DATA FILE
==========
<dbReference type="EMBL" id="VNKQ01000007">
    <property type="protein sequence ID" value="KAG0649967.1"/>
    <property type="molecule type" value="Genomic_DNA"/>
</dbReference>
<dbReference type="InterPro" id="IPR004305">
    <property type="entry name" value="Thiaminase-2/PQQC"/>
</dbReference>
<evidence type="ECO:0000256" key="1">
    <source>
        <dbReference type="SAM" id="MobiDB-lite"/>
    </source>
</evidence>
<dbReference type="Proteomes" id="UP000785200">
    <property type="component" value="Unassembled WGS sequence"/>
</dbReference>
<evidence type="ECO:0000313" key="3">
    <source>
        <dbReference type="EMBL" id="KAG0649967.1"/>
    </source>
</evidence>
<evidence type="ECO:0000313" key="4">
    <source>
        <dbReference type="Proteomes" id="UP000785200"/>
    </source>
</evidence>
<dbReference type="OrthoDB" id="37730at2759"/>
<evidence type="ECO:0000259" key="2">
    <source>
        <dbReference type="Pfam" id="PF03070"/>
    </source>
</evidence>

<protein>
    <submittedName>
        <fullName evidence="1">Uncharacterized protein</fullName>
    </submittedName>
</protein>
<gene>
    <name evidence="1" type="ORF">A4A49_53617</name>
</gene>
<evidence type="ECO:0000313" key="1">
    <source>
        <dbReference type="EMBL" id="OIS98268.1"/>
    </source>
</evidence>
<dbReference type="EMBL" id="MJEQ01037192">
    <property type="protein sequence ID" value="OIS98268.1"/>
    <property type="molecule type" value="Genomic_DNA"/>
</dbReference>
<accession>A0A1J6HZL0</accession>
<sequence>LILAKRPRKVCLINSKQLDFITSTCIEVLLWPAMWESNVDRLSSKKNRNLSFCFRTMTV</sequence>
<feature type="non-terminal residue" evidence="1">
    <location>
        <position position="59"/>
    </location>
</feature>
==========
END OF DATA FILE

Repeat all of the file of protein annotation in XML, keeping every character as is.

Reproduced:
<dbReference type="EMBL" id="VNKQ01000007">
    <property type="protein sequence ID" value="KAG0649967.1"/>
    <property type="molecule type" value="Genomic_DNA"/>
</dbReference>
<dbReference type="InterPro" id="IPR004305">
    <property type="entry name" value="Thiaminase-2/PQQC"/>
</dbReference>
<evidence type="ECO:0000256" key="1">
    <source>
        <dbReference type="SAM" id="MobiDB-lite"/>
    </source>
</evidence>
<dbReference type="Proteomes" id="UP000785200">
    <property type="component" value="Unassembled WGS sequence"/>
</dbReference>
<evidence type="ECO:0000313" key="3">
    <source>
        <dbReference type="EMBL" id="KAG0649967.1"/>
    </source>
</evidence>
<evidence type="ECO:0000313" key="4">
    <source>
        <dbReference type="Proteomes" id="UP000785200"/>
    </source>
</evidence>
<dbReference type="OrthoDB" id="37730at2759"/>
<evidence type="ECO:0000259" key="2">
    <source>
        <dbReference type="Pfam" id="PF03070"/>
    </source>
</evidence>

<protein>
    <submittedName>
        <fullName evidence="1">Uncharacterized protein</fullName>
    </submittedName>
</protein>
<gene>
    <name evidence="1" type="ORF">A4A49_53617</name>
</gene>
<evidence type="ECO:0000313" key="1">
    <source>
        <dbReference type="EMBL" id="OIS98268.1"/>
    </source>
</evidence>
<dbReference type="EMBL" id="MJEQ01037192">
    <property type="protein sequence ID" value="OIS98268.1"/>
    <property type="molecule type" value="Genomic_DNA"/>
</dbReference>
<accession>A0A1J6HZL0</accession>
<sequence>LILAKRPRKVCLINSKQLDFITSTCIEVLLWPAMWESNVDRLSSKKNRNLSFCFRTMTV</sequence>
<feature type="non-terminal residue" evidence="1">
    <location>
        <position position="59"/>
    </location>
</feature>